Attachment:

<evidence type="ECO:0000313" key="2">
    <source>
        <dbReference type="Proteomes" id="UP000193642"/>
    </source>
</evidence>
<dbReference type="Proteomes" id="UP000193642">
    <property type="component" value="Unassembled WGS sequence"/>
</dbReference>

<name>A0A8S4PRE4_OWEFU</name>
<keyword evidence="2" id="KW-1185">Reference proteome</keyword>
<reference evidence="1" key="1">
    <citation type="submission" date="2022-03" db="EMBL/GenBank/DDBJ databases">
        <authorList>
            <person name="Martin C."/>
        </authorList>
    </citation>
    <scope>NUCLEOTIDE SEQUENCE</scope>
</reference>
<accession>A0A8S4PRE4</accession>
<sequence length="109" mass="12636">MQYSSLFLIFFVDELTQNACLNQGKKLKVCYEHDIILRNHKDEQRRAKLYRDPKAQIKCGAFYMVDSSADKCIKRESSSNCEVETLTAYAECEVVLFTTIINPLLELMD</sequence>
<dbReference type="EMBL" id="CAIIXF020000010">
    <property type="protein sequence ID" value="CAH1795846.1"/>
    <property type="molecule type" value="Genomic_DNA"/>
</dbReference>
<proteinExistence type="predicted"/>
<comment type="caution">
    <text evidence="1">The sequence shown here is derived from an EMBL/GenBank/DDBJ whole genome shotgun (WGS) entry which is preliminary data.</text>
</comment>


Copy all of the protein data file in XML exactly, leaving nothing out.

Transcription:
<evidence type="ECO:0000313" key="2">
    <source>
        <dbReference type="Proteomes" id="UP000193642"/>
    </source>
</evidence>
<dbReference type="Proteomes" id="UP000193642">
    <property type="component" value="Unassembled WGS sequence"/>
</dbReference>

<name>A0A8S4PRE4_OWEFU</name>
<keyword evidence="2" id="KW-1185">Reference proteome</keyword>
<reference evidence="1" key="1">
    <citation type="submission" date="2022-03" db="EMBL/GenBank/DDBJ databases">
        <authorList>
            <person name="Martin C."/>
        </authorList>
    </citation>
    <scope>NUCLEOTIDE SEQUENCE</scope>
</reference>
<accession>A0A8S4PRE4</accession>
<sequence length="109" mass="12636">MQYSSLFLIFFVDELTQNACLNQGKKLKVCYEHDIILRNHKDEQRRAKLYRDPKAQIKCGAFYMVDSSADKCIKRESSSNCEVETLTAYAECEVVLFTTIINPLLELMD</sequence>
<dbReference type="EMBL" id="CAIIXF020000010">
    <property type="protein sequence ID" value="CAH1795846.1"/>
    <property type="molecule type" value="Genomic_DNA"/>
</dbReference>
<proteinExistence type="predicted"/>
<comment type="caution">
    <text evidence="1">The sequence shown here is derived from an EMBL/GenBank/DDBJ whole genome shotgun (WGS) entry which is preliminary data.</text>
</comment>